How to support someone reluctant to seek help for mental health issues
For many people, the thought of seeking professional help for mental health issues can be a daunting one. For others, their psychological state may not allow them to take that action on their own.
In some instances, relatives may be required to intervene if they see a loved one who seems unable to cope with the mental health issues they are experiencing.
According to Dr Hazel Othello, Director of the Mental Health Unit, Ministry of Health, relatives should first try speaking to their loved one who is experiencing the mental health problem.
She said: “It's very important for relatives as far as possible to try to talk to that person to say to them, ‘Listen, I love you too much to leave you this way. I'm seeing what's happening to you. I'm concerned about you and I want to make sure that you get the help that you need. We don't think that because of this you're a bad person or you’re a wicked person or you're an evil person. We don't think it’s anything bad about you. We realize that you're not at your best and we want to help you.’”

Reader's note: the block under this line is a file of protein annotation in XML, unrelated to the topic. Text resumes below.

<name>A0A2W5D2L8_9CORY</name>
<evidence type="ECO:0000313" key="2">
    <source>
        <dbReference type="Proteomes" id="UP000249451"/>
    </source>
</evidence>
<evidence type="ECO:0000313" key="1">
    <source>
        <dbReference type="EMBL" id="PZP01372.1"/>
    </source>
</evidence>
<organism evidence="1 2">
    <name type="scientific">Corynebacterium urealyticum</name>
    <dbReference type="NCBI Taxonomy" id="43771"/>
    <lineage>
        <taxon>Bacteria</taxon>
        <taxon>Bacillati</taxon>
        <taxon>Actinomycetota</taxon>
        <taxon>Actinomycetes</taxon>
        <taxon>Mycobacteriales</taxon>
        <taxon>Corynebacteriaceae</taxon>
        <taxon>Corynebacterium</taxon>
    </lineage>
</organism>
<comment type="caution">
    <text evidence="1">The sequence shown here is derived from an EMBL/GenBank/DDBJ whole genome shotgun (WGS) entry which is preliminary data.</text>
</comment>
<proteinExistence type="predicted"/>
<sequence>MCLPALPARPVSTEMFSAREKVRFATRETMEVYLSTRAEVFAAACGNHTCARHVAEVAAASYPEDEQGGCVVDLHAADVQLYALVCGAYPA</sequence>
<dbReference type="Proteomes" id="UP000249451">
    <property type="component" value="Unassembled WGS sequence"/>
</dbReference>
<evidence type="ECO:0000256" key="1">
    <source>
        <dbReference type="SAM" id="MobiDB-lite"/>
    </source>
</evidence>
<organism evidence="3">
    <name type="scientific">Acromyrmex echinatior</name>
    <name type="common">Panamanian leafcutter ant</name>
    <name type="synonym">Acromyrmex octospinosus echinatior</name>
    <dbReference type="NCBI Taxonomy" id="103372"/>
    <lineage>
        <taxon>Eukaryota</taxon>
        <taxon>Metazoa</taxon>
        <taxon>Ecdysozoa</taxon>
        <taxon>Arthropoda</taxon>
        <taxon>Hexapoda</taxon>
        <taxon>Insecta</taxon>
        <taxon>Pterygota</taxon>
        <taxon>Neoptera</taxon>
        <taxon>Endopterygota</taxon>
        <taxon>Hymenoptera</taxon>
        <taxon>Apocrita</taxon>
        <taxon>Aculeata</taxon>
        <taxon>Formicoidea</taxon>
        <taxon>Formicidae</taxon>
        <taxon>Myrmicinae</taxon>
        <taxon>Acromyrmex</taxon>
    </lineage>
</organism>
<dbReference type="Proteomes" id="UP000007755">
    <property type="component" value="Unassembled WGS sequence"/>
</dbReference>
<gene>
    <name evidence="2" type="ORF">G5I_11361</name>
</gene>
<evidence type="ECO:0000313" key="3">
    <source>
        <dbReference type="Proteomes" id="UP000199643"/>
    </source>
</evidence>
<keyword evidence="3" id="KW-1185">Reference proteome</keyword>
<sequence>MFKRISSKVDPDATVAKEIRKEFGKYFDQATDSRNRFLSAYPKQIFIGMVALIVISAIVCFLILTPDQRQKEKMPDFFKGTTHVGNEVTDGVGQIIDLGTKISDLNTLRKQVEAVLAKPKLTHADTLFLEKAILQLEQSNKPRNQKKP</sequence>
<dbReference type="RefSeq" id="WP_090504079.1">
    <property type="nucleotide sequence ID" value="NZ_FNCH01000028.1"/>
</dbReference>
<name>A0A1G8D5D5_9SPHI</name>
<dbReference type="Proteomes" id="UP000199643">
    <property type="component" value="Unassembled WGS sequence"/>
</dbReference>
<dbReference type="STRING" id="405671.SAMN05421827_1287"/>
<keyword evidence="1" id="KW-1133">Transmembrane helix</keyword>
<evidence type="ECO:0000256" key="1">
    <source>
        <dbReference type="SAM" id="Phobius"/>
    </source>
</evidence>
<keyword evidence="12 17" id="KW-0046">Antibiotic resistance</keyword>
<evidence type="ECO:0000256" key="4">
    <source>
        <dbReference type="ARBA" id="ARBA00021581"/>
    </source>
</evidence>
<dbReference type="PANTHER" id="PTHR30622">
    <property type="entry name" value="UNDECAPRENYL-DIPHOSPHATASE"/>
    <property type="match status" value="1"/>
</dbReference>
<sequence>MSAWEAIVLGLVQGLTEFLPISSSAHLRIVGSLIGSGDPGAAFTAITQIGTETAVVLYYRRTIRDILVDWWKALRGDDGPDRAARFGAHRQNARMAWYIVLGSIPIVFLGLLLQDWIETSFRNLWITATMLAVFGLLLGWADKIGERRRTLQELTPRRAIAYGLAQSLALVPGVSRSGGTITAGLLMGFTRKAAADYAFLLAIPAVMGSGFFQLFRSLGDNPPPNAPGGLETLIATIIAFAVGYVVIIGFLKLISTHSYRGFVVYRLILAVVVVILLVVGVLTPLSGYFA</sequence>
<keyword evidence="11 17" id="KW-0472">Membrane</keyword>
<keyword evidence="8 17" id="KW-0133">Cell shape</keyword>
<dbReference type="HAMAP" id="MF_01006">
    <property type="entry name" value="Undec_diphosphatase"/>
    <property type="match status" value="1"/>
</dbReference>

She said sometimes with this approach, people do accept the help.
Dr Othello did say, however, that there are some instances in which the severity of the psychiatric symptoms make it difficult for the person to accept help.
It is at this point that she recommends accessing the assistance of mental health service providers.
A list of mental health resources within the public health sector can be found here.
Dr Othello said that in the event the person requires hospitalisation, and especially if they are being hospitalised against their will, they ensure it is done in accordance with the Mental Health Act of Trinidad and Tobago.
She said it is important that the individual’s autonomy and human rights be respected in the process.
However, Dr Othello said “in the vast majority of cases” the situation does not escalate to involuntary admission.